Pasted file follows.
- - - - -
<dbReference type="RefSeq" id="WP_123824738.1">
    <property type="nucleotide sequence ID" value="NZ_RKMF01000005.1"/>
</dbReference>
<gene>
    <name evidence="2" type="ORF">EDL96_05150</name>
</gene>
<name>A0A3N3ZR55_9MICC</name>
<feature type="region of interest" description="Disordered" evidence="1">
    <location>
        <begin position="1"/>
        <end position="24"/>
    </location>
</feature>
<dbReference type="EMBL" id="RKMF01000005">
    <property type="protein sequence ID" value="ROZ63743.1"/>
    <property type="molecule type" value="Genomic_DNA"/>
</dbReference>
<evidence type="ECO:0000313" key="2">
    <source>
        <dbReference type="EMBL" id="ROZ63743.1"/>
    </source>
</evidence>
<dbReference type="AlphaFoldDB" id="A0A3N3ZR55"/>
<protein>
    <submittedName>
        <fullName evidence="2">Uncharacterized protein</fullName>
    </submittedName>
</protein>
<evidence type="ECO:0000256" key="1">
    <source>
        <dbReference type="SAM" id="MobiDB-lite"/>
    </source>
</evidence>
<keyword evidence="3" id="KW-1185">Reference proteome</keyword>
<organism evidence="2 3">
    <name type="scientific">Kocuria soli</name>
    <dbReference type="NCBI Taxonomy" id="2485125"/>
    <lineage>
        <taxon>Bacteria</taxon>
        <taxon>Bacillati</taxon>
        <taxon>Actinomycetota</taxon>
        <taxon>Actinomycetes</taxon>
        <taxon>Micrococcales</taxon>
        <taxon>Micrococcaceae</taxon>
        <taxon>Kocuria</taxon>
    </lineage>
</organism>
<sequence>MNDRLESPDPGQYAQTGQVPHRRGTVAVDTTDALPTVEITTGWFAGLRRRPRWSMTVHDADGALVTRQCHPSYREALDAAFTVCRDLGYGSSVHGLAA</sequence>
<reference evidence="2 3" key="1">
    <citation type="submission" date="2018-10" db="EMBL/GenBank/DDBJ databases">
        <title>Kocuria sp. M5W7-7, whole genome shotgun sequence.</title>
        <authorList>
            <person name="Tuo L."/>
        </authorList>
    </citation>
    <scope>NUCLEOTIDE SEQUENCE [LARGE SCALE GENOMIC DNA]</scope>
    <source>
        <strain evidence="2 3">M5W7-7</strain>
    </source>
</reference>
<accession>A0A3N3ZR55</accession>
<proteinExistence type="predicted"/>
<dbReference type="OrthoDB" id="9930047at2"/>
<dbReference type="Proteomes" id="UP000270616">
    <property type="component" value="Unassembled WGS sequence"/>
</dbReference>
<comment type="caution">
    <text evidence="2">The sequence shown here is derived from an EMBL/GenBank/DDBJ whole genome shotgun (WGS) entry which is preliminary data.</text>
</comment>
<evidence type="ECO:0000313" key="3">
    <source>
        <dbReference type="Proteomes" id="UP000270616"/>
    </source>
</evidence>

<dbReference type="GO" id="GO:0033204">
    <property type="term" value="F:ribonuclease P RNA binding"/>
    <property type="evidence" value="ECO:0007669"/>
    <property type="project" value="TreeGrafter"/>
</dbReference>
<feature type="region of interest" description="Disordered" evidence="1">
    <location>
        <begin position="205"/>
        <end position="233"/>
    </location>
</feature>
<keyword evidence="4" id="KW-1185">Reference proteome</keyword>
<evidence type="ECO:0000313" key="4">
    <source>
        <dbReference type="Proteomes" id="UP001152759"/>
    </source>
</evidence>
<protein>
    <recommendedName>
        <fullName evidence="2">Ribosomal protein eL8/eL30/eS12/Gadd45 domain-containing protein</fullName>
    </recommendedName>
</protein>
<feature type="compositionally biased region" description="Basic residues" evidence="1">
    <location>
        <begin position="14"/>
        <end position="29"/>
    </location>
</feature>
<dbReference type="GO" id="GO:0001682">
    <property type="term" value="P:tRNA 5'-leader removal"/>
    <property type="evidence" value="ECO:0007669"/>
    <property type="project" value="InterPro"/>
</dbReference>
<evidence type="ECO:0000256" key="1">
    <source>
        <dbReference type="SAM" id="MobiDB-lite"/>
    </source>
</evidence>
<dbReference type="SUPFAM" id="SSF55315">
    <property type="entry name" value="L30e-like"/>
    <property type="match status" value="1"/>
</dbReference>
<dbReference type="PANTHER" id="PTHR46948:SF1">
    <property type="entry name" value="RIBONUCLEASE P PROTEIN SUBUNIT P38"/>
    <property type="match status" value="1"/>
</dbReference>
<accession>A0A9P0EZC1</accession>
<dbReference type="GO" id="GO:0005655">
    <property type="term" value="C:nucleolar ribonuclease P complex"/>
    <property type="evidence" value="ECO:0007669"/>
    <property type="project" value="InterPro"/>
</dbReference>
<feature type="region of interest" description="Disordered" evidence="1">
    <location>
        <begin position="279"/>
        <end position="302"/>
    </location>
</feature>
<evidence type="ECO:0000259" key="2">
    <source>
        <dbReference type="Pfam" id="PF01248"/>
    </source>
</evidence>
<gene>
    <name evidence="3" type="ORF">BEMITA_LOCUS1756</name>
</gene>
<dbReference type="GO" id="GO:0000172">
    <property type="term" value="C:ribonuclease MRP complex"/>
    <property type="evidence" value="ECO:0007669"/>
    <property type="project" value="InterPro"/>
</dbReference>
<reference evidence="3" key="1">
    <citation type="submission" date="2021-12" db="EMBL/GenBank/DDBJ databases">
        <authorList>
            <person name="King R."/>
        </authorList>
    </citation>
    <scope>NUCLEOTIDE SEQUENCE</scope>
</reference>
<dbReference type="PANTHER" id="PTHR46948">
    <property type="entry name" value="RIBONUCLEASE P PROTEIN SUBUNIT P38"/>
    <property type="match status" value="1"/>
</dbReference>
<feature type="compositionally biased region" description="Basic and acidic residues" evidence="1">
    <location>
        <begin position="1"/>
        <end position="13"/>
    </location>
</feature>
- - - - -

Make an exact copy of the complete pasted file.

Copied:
<dbReference type="RefSeq" id="WP_123824738.1">
    <property type="nucleotide sequence ID" value="NZ_RKMF01000005.1"/>
</dbReference>
<gene>
    <name evidence="2" type="ORF">EDL96_05150</name>
</gene>
<name>A0A3N3ZR55_9MICC</name>
<feature type="region of interest" description="Disordered" evidence="1">
    <location>
        <begin position="1"/>
        <end position="24"/>
    </location>
</feature>
<dbReference type="EMBL" id="RKMF01000005">
    <property type="protein sequence ID" value="ROZ63743.1"/>
    <property type="molecule type" value="Genomic_DNA"/>
</dbReference>
<evidence type="ECO:0000313" key="2">
    <source>
        <dbReference type="EMBL" id="ROZ63743.1"/>
    </source>
</evidence>
<dbReference type="AlphaFoldDB" id="A0A3N3ZR55"/>
<protein>
    <submittedName>
        <fullName evidence="2">Uncharacterized protein</fullName>
    </submittedName>
</protein>
<evidence type="ECO:0000256" key="1">
    <source>
        <dbReference type="SAM" id="MobiDB-lite"/>
    </source>
</evidence>
<keyword evidence="3" id="KW-1185">Reference proteome</keyword>
<organism evidence="2 3">
    <name type="scientific">Kocuria soli</name>
    <dbReference type="NCBI Taxonomy" id="2485125"/>
    <lineage>
        <taxon>Bacteria</taxon>
        <taxon>Bacillati</taxon>
        <taxon>Actinomycetota</taxon>
        <taxon>Actinomycetes</taxon>
        <taxon>Micrococcales</taxon>
        <taxon>Micrococcaceae</taxon>
        <taxon>Kocuria</taxon>
    </lineage>
</organism>
<sequence>MNDRLESPDPGQYAQTGQVPHRRGTVAVDTTDALPTVEITTGWFAGLRRRPRWSMTVHDADGALVTRQCHPSYREALDAAFTVCRDLGYGSSVHGLAA</sequence>
<reference evidence="2 3" key="1">
    <citation type="submission" date="2018-10" db="EMBL/GenBank/DDBJ databases">
        <title>Kocuria sp. M5W7-7, whole genome shotgun sequence.</title>
        <authorList>
            <person name="Tuo L."/>
        </authorList>
    </citation>
    <scope>NUCLEOTIDE SEQUENCE [LARGE SCALE GENOMIC DNA]</scope>
    <source>
        <strain evidence="2 3">M5W7-7</strain>
    </source>
</reference>
<accession>A0A3N3ZR55</accession>
<proteinExistence type="predicted"/>
<dbReference type="OrthoDB" id="9930047at2"/>
<dbReference type="Proteomes" id="UP000270616">
    <property type="component" value="Unassembled WGS sequence"/>
</dbReference>
<comment type="caution">
    <text evidence="2">The sequence shown here is derived from an EMBL/GenBank/DDBJ whole genome shotgun (WGS) entry which is preliminary data.</text>
</comment>
<evidence type="ECO:0000313" key="3">
    <source>
        <dbReference type="Proteomes" id="UP000270616"/>
    </source>
</evidence>

<dbReference type="GO" id="GO:0033204">
    <property type="term" value="F:ribonuclease P RNA binding"/>
    <property type="evidence" value="ECO:0007669"/>
    <property type="project" value="TreeGrafter"/>
</dbReference>
<feature type="region of interest" description="Disordered" evidence="1">
    <location>
        <begin position="205"/>
        <end position="233"/>
    </location>
</feature>
<keyword evidence="4" id="KW-1185">Reference proteome</keyword>
<evidence type="ECO:0000313" key="4">
    <source>
        <dbReference type="Proteomes" id="UP001152759"/>
    </source>
</evidence>
<protein>
    <recommendedName>
        <fullName evidence="2">Ribosomal protein eL8/eL30/eS12/Gadd45 domain-containing protein</fullName>
    </recommendedName>
</protein>
<feature type="compositionally biased region" description="Basic residues" evidence="1">
    <location>
        <begin position="14"/>
        <end position="29"/>
    </location>
</feature>
<dbReference type="GO" id="GO:0001682">
    <property type="term" value="P:tRNA 5'-leader removal"/>
    <property type="evidence" value="ECO:0007669"/>
    <property type="project" value="InterPro"/>
</dbReference>
<evidence type="ECO:0000256" key="1">
    <source>
        <dbReference type="SAM" id="MobiDB-lite"/>
    </source>
</evidence>
<dbReference type="SUPFAM" id="SSF55315">
    <property type="entry name" value="L30e-like"/>
    <property type="match status" value="1"/>
</dbReference>
<dbReference type="PANTHER" id="PTHR46948:SF1">
    <property type="entry name" value="RIBONUCLEASE P PROTEIN SUBUNIT P38"/>
    <property type="match status" value="1"/>
</dbReference>
<accession>A0A9P0EZC1</accession>
<dbReference type="GO" id="GO:0005655">
    <property type="term" value="C:nucleolar ribonuclease P complex"/>
    <property type="evidence" value="ECO:0007669"/>
    <property type="project" value="InterPro"/>
</dbReference>
<feature type="region of interest" description="Disordered" evidence="1">
    <location>
        <begin position="279"/>
        <end position="302"/>
    </location>
</feature>
<evidence type="ECO:0000259" key="2">
    <source>
        <dbReference type="Pfam" id="PF01248"/>
    </source>
</evidence>
<gene>
    <name evidence="3" type="ORF">BEMITA_LOCUS1756</name>
</gene>
<dbReference type="GO" id="GO:0000172">
    <property type="term" value="C:ribonuclease MRP complex"/>
    <property type="evidence" value="ECO:0007669"/>
    <property type="project" value="InterPro"/>
</dbReference>
<reference evidence="3" key="1">
    <citation type="submission" date="2021-12" db="EMBL/GenBank/DDBJ databases">
        <authorList>
            <person name="King R."/>
        </authorList>
    </citation>
    <scope>NUCLEOTIDE SEQUENCE</scope>
</reference>
<dbReference type="PANTHER" id="PTHR46948">
    <property type="entry name" value="RIBONUCLEASE P PROTEIN SUBUNIT P38"/>
    <property type="match status" value="1"/>
</dbReference>
<feature type="compositionally biased region" description="Basic and acidic residues" evidence="1">
    <location>
        <begin position="1"/>
        <end position="13"/>
    </location>
</feature>